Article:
Single IRB Review for Multi-site Research

The Single IRB (sIRB) Policy at Columbia

The NIH Single IRB (sIRB) Policy is applicable to new and competing renewal applications/proposals for NIH funding that are due on or after January 25, 2018, and contract solicitations issued on or after January 25, 2018.  It is applicable to NIH-funded multi-site domestic studies involving non-exempt human subjects research, whether supported through grants, cooperative agreements, contracts, or the NIH Intramural Research Program.

If you are preparing an NIH application, you should immediately complete the CU sIRB Survey Form if your application proposes to:

  • Conduct non-exempt human subjects research; AND
  • The same research protocol will be conducted at multiple domestic sites.

The Columbia University sIRB Request Process provides guidance in completing the request form, for when Columbia is the reviewing site AND when Columbia will be relying on another site for sIRB review.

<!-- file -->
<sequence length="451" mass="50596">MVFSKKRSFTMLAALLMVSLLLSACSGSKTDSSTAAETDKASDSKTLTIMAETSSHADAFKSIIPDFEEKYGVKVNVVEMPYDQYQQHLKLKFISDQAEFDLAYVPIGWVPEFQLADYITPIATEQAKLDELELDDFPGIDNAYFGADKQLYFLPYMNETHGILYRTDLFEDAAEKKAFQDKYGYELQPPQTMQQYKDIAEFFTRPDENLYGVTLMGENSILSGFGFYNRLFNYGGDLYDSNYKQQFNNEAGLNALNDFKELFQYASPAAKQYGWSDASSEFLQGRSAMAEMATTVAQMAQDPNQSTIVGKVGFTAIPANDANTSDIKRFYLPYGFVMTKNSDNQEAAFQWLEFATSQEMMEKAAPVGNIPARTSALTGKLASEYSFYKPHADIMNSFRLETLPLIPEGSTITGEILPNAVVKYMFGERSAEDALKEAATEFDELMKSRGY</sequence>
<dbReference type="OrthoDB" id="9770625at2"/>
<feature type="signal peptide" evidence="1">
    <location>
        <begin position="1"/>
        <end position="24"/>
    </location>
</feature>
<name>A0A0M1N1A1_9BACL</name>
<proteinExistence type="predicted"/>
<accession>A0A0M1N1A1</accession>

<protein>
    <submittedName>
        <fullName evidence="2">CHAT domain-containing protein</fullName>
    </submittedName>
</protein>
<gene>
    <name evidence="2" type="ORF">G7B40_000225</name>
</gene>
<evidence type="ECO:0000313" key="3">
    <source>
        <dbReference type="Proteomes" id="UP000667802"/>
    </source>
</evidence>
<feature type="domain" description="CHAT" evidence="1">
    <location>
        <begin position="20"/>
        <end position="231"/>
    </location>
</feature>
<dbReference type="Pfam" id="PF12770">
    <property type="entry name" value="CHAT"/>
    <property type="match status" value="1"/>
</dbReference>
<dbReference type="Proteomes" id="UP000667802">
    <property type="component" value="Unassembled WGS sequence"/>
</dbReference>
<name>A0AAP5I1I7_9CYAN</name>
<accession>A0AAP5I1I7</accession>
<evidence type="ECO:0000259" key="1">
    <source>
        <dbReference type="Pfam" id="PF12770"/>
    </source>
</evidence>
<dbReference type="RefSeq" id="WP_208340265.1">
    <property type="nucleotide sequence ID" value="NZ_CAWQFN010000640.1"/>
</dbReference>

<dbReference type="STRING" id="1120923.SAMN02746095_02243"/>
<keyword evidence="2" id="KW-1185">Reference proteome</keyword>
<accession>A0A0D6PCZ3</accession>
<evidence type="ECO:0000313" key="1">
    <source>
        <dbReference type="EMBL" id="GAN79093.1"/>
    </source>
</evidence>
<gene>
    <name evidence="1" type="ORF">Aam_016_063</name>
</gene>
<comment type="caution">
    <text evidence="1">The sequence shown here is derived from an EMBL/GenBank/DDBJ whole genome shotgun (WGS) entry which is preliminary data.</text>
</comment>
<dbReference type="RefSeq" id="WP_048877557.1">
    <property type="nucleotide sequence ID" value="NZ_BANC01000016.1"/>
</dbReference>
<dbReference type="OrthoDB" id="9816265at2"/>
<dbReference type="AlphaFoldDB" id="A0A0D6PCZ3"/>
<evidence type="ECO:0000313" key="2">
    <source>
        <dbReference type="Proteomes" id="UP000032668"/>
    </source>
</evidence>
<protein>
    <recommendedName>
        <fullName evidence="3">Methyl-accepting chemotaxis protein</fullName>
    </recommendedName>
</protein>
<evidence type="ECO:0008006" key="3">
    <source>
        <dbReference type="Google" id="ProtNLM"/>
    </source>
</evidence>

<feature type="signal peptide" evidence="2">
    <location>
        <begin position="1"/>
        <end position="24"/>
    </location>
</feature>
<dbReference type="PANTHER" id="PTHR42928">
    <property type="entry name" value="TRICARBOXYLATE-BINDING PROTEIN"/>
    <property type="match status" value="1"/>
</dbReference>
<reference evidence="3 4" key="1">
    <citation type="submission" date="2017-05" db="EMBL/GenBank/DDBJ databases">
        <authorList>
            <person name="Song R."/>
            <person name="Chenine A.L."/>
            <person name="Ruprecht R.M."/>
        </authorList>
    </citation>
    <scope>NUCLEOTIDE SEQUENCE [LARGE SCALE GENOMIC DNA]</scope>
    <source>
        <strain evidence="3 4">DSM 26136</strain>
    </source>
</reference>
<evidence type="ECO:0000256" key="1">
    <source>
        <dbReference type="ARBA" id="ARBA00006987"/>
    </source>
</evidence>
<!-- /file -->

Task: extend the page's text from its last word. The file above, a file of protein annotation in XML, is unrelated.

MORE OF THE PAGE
What is the "same research protocol?" Protocols that address the same research questions, involve the same methodologies, and evaluate the same outcomes are considered to be the “same research protocol.” Additionally, sites that are accruing research participants for studies that are identical except for variations due to local context consideration would be considered to be conducting the “same research protocol.”

What is the difference between a central IRB and a single IRB? Both are designed to help streamline IRB review, and the terms are sometimes used interchangeably. In general:

  • A Central IRB is the IRB of record that provides the ethical review for all sites participating in more than one multi-site study. The sites are usually in a network, consortium or particular program.
  • A Single IRB is the IRB of record, selected on a study-by-study basis, which provides the ethical review for all sites participating in a multi-site study.

Note: At Columbia the same request form and process is used for requesting either a central IRB or a single IRB.